ProtonMail is free, encrypted email.
According to ProtonMail, all emails are secured automatically with end-to-end, client-side encryption. This means that information is encrypted before it’s ever even sent to the ProtonMail servers. As such, even they/ProtonMail can’t decrypt and read your emails and massages/information cannot be shared with third parties.
Further, ProtonMail is incorporated in Switzerland, and all their servers are located there, too. This means that user data is also protected by Swiss privacy laws, which apparently are pretty strict.
There are many reasons why a person would want to use ProtonMail, including members of that adult industry — and many members of the adult industry have switched over to the service in the interest of privacy, security and blockading wider social stigma.
And yay for ProtonMail for just adding a new cool feature — an encrypted calendar.
Per The Verge, “ProtonMail just launched an encrypted calendar beta to let users manage their schedules privately. It’s the latest tool from a company known for its encrypted email services, and could help users who are looking to wean themselves off Google.”
Oh my Lordy, yes please yes.
The tool is (unceremoniously and perfectly) called ProtonCalendar, and its beta is currently available for all users with a paid ProtonMail plan. They wrote in a blog post: “If you are a ProtonMail or ProtonVPN user with a paid plan, you can start using the ProtonCalendar beta right now. Simply log in to your ProtonMail account using the ProtonMail Version 4.0 beta, and you will see ProtonCalendar on the sidebar.”
The service’s fee structure is here, but the company plans to eventually launch the calendar for all users.
“We believe everyone has the right to plan dinner with friends without announcing to Google who will attend,” ProtonMail wrote in a blog post.
Who cares about a calendar?
Now, you might be thinking, Who cares about a calendar? I kinda was too, until ProtonMail scared the crap out of me with this passage from the same blog:
A calendar is more than just a tool. It’s a record of the moments that make up your life — your big meetings, your gatherings with friends, and children’s birthdays. For the longest time, to easily organize these events, you had to let large corporations monitor these special moments. These companies snoop on your calendar and use that information to inform their advertising.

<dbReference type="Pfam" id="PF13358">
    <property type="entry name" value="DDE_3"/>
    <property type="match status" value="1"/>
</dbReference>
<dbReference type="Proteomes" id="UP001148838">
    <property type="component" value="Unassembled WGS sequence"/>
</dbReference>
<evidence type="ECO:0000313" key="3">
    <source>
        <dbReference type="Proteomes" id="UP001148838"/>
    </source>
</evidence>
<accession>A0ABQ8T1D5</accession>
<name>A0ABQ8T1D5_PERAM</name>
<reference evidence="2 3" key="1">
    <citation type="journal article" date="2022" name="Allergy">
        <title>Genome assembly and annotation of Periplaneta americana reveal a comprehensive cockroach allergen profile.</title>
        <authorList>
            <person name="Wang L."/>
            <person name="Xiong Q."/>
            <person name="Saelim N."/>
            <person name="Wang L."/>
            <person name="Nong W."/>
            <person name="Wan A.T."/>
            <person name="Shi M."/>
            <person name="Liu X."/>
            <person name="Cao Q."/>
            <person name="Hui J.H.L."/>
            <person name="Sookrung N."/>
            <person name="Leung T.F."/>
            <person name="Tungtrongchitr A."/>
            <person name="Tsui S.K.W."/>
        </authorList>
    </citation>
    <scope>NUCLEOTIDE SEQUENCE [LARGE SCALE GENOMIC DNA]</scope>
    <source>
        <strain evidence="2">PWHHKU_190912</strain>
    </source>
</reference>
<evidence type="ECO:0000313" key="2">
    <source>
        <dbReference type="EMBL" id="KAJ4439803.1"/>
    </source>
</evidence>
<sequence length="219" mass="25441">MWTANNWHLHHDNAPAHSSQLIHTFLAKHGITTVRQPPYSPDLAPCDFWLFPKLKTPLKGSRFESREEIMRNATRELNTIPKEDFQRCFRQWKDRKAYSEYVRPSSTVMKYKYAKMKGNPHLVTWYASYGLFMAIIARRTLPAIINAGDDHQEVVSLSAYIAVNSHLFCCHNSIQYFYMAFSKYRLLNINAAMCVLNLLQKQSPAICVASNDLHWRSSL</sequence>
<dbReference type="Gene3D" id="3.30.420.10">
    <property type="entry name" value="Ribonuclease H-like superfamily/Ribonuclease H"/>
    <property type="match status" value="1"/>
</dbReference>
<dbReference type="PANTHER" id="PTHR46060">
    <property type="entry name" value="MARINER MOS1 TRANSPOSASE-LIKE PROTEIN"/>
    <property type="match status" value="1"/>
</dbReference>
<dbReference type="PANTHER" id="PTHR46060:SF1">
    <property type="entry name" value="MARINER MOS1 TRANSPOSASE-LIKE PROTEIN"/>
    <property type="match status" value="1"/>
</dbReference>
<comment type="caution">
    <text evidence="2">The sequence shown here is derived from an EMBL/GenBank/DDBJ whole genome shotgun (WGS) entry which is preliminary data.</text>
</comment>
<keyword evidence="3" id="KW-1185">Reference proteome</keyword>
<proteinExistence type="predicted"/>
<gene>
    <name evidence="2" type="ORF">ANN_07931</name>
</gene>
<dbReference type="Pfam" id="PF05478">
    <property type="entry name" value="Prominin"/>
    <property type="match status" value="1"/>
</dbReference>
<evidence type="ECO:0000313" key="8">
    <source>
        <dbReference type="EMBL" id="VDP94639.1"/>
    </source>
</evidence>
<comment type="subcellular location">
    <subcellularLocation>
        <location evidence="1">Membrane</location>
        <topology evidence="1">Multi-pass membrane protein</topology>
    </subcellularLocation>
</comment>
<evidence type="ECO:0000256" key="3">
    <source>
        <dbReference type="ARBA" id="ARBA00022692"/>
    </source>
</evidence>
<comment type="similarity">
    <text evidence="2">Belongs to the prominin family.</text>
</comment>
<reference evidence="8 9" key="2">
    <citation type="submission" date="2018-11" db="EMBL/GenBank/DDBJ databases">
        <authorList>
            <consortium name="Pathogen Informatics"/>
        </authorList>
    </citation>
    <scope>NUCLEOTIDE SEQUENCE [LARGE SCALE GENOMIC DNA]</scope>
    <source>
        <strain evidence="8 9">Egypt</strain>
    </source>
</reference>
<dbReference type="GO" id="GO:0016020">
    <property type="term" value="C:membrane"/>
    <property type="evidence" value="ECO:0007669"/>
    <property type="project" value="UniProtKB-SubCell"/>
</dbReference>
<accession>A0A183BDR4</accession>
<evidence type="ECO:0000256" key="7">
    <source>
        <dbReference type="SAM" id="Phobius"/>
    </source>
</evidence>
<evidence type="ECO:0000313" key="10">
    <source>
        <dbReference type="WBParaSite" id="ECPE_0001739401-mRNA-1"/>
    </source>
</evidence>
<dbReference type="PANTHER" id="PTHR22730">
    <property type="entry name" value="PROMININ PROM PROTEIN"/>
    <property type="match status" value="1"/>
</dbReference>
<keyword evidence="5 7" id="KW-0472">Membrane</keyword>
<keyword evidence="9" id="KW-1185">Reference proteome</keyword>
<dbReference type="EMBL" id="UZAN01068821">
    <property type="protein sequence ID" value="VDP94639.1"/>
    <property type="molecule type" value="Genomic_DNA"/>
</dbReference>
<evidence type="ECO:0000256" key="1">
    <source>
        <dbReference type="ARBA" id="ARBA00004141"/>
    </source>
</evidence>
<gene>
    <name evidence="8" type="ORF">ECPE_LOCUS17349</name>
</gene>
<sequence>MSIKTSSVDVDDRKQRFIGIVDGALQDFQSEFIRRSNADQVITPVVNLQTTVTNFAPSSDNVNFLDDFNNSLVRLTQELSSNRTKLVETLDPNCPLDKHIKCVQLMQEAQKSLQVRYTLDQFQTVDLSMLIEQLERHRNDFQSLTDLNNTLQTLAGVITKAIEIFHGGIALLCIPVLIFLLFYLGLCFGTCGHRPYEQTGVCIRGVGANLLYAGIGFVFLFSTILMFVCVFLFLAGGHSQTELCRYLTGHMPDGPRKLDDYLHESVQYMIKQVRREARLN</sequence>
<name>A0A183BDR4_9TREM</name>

Emphasis added by me because yes I realize we’re supposed to make wild 87-digit passwords that are different for every single account with have, passwords that we somehow remember to change regularly to another equally wild and unique 87 digit code. I realize we are supposed to do this, but most of us — at least to some degree — do not. (Guilty!)
So, maybe there’s a birthday that’s significant on your calendar that’s somehow worked into one of your passwords. Or maybe your dog’s nickname is listed on his Gottcha Day, and that’s the basis for your home security or internet passwords. I don’t know how someone does this, but I do know that that’s all it takes for some evil nerd with too much free time to wreck your life via hacking and reverse engineering your passwords.
Oh, and your calendar can also be scanned for advertising purposes. Are you making plans for dinner? Well, you might find you start getting ads for your dining option’s direct competitor. Buying a Mac? You might get ads for a PC. It’s like when you go to the grocery store and get coupons for all the brands you don’t buy at checkout… except way scarier.
Now, allegedly Google stopped scanning peoples’ emails for targeted advertising in 2017, to which I say Holy fuck, they did that?! (See, I’m totally getting hacked…) ProtonMail, however, claims that some companies still use your private calendar to target their ads. “Still”?!
The Verge reached out to Google and asked them about spying on calendars. A Google spokesperson said that they are “not currently scanning calendars to target ads.”
“Not currently”?! As in, maybe previously and/or possibly in the future? Yikes. Might be time to get in on that calendar beta #justsayin
Erika is a sex positive people watcher (and writer). Email her at firstname.lastname@example.org.